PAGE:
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New advances may lead to prostate cancer treatment with fewer side effects

Date Visible: 
12/31/2023 - 8:30am

Media contact: Valerie Goodwin, 734-764-2220 |  Patients may contact Cancer AnswerLine™ 800-865-1125

Metastatic castration-resistant prostate cancer can be difficult to treat, but advances in technology might provide a solution

Illustration of a cancer cell
Credit: Jacob Dwyer, Justine Ross, Michigan Medicine

Within the last few years, nuclear medicine has added to cutting edge treatment options for cancer.

One of the latest advancements is the use of a treatment called Pluvicto to treat metastatic castration-resistant prostate cancer.

Metastatic castration-resistant prostate cancer can’t be controlled with hormone therapy and leaves patients with few options for treatment, making it challenging to target and treat.

Recently approved by the Food and Drug Administration, Pluvicto is a radionuclide-labelled drug administered to patients through a vein once every six weeks for six sessions.

It provides targeted-radiation to these cancer cells, aiming to stabilize or reduce the size of metastases throughout the body, and in some cases, eliminate cancer cells altogether.

The radioactive Lutitium-177 bound to PSMA-ligand-617 binds onto the prostate specific membrane antigen expressed by cancer cells, delivering the radioactive drug directly into what’s metastasized.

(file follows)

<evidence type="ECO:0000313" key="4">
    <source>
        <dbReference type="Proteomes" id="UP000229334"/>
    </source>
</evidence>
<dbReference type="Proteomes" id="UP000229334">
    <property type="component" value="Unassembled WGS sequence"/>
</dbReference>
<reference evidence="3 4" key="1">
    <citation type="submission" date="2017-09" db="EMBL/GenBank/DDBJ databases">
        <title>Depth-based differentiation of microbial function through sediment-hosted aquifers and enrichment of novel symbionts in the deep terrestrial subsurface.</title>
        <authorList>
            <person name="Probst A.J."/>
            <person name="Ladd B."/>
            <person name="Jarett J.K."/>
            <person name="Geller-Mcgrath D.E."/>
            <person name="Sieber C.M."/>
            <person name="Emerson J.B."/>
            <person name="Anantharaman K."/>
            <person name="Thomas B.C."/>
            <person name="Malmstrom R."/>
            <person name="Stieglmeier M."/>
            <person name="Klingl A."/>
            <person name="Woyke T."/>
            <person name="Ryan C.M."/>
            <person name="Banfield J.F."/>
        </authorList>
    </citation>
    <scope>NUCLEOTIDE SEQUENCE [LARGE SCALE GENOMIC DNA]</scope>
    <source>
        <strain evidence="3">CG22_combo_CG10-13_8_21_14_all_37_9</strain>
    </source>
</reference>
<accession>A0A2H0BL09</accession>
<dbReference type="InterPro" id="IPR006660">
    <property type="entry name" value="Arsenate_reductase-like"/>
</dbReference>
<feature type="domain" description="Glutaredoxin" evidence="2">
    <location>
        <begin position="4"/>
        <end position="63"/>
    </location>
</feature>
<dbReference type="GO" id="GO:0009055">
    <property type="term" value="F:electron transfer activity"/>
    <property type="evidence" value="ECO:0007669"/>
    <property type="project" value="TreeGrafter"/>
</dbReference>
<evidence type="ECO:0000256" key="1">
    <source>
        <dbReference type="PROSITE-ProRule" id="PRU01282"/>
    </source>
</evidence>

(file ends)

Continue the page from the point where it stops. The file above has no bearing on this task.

Positron emission tomography scans can help identify whether the prostate cancer has these prostate specific membrane antigen receptors and accurately depict where the cancer has metastasized to.

Once the metastases have been located and confirmed to have prostate specific membrane antigen receptor expression, a patient can begin Pluvicto treatments.

“Pluvicto is effective and well-tolerated for prostate cancer that is inoperable and has metastasized into the bones and other sites, and indicated for patients that have exhausted most of the standard care options for treatment of their cancer,” said Ka Kit Wong, MBBS, a clinical professor of nuclear medicine at University of Michigan Health who’s the director of the Therapy Nuclear Medicine Clinic.

“The treatment has mild side effects, although we monitor the blood counts and kidney function closely while the patient receives Pluvicto. This gives the patient the ability to continue their daily life routines fairly uninterrupted although some simple distance radiation precautions are followed for a short time with each treatment.”

Patients receiving Pluvicto will have regular measurement of their cancer biomarker on blood testing the prostate-specific antigen levels to ensure their treatment is proceeding appropriately.

Patients also need to meet requirements for blood count, kidney function and general mobility prior to receiving Pluvicto treatment, which is fulfilled through a series of lab testing around two weeks prior to each treatment.

“So far, Pluvicto is showing positive response in the PSA levels for a group of patients (as described in the landmark VISION trial) and in some quite dramatic responses,” said Wong.

“However, one thing that is important is to try to get the treatment started earlier in the disease course, as waiting too long when the metastases have spread too much in the body makes it difficult to administer this treatment in a safe manner.”

The most common side effects of Pluvicto include fatigue, dry mouth, nausea, decreased appetite and constipation.

Get more information about Pluvicto.